Rudi's View | Jan 30 2020
This story features SUNCORP GROUP LIMITED, and other companies. For more info SHARE ANALYSIS: SUN
Dear time-poor reader: it's falling profits and coronavirus spreading versus cash from the sideline; plus is that a new Green Mega Trend on the horizon?
In this week's Weekly Insights:
-Retail Investors Might Be Key For Equities Bull Market
-Not King Coal
-Get More Out Of Your Subscription
Retail Investors Might Be Key For Equities Bull Market
By Rudi Filapek-Vandyck, Editor
The 2020 decade opened with a bang as, globally, investors started preparing for a recovery in growth later in the year on the back of ongoing loose policies from central banks and early indications of a bottom in the global slump.
Towards the end of last year, investor focus seemed to be on elevated valuations after what had been the best performance since 2009 for many an equity index. From the moment January began it quickly became obvious cash on the sidelines was burning a hole in fund managers' souls, and that cash was looking to be deployed sooner rather than later.
It's not always the Australian share market starts the new calendar year by rising more than 6% in less than three weeks – more than double the 3% return achieved during the prior six months. Admittedly, there is an element of catching up as December proved rather gloomy for the ASX, exacerbated by a large foreign seller during the final trading session for the year.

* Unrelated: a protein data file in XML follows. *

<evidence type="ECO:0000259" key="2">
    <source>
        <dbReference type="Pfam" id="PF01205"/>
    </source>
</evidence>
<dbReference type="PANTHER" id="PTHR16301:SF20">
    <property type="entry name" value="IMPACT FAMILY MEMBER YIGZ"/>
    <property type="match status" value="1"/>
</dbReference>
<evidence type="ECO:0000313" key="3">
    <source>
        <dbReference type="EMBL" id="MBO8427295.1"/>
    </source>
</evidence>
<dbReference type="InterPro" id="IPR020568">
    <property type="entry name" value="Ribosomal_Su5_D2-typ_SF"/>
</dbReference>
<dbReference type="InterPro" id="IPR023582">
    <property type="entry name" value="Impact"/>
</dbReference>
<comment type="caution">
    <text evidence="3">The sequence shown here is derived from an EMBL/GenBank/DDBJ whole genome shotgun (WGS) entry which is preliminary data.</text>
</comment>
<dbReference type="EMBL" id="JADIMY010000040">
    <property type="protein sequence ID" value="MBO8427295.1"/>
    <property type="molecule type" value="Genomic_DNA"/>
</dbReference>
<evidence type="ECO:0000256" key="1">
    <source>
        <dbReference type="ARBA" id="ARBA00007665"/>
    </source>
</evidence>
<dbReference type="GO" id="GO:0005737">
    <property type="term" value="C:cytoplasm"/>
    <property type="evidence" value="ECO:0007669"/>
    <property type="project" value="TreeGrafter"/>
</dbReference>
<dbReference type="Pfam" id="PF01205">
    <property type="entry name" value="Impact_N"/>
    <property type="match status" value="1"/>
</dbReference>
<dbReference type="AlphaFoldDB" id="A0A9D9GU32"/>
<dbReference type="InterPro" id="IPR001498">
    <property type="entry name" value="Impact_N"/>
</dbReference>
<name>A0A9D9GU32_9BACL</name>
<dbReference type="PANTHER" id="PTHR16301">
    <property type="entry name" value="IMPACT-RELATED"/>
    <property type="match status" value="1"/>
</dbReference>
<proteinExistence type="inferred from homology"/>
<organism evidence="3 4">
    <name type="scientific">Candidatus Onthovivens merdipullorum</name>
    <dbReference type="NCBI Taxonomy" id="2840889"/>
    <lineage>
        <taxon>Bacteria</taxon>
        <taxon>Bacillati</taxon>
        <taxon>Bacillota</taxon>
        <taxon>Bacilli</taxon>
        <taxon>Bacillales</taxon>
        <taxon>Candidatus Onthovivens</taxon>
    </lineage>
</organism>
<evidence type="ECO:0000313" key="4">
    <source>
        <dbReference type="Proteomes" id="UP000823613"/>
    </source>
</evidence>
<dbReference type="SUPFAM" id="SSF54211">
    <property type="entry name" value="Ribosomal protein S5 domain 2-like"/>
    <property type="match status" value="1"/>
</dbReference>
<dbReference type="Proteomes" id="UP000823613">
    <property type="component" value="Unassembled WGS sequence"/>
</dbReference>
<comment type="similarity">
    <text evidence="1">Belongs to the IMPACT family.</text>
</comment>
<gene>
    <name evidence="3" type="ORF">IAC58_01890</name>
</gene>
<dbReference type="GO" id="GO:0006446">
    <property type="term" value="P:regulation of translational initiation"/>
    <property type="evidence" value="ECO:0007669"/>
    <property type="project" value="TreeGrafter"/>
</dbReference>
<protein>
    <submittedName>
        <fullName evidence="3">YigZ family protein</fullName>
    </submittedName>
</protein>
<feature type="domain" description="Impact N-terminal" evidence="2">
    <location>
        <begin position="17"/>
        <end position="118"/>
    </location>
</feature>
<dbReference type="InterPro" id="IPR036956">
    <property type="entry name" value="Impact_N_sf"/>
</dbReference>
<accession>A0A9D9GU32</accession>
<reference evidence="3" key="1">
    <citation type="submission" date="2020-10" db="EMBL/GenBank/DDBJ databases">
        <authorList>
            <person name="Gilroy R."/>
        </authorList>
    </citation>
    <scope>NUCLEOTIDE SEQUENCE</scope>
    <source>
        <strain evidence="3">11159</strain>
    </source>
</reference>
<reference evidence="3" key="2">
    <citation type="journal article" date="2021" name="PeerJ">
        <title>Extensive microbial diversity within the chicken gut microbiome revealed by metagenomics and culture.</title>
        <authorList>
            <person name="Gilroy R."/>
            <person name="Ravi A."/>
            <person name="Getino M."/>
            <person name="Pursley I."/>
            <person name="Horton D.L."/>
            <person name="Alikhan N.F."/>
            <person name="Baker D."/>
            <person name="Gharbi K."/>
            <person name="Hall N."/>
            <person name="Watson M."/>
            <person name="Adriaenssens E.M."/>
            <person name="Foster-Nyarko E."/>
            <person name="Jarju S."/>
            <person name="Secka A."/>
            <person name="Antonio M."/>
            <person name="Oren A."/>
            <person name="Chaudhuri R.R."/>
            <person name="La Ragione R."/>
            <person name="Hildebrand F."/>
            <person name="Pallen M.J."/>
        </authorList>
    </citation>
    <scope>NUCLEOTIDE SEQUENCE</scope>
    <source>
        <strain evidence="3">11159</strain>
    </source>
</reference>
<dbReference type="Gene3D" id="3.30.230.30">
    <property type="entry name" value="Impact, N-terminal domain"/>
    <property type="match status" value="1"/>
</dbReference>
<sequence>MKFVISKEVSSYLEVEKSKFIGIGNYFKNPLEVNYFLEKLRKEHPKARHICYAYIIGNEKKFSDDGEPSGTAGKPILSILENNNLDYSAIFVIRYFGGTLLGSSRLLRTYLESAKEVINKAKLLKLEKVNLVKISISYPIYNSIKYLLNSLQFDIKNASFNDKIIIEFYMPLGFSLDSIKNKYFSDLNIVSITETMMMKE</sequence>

But here institutions and other investors had equally moved some of their funds into cash and defensive assets, away from the share market, which temporarily proved the correct decision, until the new year started with a big upswing. There is anecdotal evidence that some of the cash that deserted equities late last year has made a swift come back in January.
For good measure: not everybody is on board with the improved outlook for the global economy further into the current calendar year, while many an expert eye continues to be wary of today's share prices already reflecting lots of optimism and good news. The problem of elevated looking share price valuations was countered by expectations that market consensus for corporate profits will be proven too conservative, and thus valuations are not as high as they seem.